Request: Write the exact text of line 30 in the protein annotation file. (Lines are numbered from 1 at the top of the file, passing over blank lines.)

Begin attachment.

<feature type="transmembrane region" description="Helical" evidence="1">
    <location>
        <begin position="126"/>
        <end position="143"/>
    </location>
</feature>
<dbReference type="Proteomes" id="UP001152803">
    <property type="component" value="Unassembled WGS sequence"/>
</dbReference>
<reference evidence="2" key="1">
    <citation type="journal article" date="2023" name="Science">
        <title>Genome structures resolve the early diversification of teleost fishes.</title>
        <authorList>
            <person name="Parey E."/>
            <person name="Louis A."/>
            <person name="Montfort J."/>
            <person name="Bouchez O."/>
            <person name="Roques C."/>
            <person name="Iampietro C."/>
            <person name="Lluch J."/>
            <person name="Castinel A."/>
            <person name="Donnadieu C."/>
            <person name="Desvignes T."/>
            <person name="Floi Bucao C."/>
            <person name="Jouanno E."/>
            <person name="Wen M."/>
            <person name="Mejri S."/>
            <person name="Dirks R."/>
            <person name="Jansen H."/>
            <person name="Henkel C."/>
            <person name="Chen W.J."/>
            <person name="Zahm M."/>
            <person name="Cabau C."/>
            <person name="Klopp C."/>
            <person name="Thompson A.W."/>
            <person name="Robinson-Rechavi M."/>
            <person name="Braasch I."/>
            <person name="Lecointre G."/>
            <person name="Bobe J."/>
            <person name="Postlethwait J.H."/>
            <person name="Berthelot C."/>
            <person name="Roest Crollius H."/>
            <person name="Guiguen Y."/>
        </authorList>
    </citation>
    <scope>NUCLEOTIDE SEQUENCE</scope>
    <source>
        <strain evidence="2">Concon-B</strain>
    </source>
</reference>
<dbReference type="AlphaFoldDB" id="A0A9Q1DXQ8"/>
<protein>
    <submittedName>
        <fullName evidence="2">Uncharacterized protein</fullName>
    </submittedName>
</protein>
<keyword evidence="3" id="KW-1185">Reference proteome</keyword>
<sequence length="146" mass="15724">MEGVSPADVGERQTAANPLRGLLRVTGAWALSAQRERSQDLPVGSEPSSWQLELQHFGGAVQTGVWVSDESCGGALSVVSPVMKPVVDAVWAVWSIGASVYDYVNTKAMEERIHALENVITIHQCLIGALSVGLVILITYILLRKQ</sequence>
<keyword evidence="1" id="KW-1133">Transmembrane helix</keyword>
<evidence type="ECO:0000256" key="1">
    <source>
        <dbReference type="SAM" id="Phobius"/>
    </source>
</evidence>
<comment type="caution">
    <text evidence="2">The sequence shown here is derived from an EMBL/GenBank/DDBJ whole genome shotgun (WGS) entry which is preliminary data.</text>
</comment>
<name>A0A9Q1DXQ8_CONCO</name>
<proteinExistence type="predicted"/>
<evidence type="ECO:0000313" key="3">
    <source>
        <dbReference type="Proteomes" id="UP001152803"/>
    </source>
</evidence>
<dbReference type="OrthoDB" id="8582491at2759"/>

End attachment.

            <person name="Henkel C."/>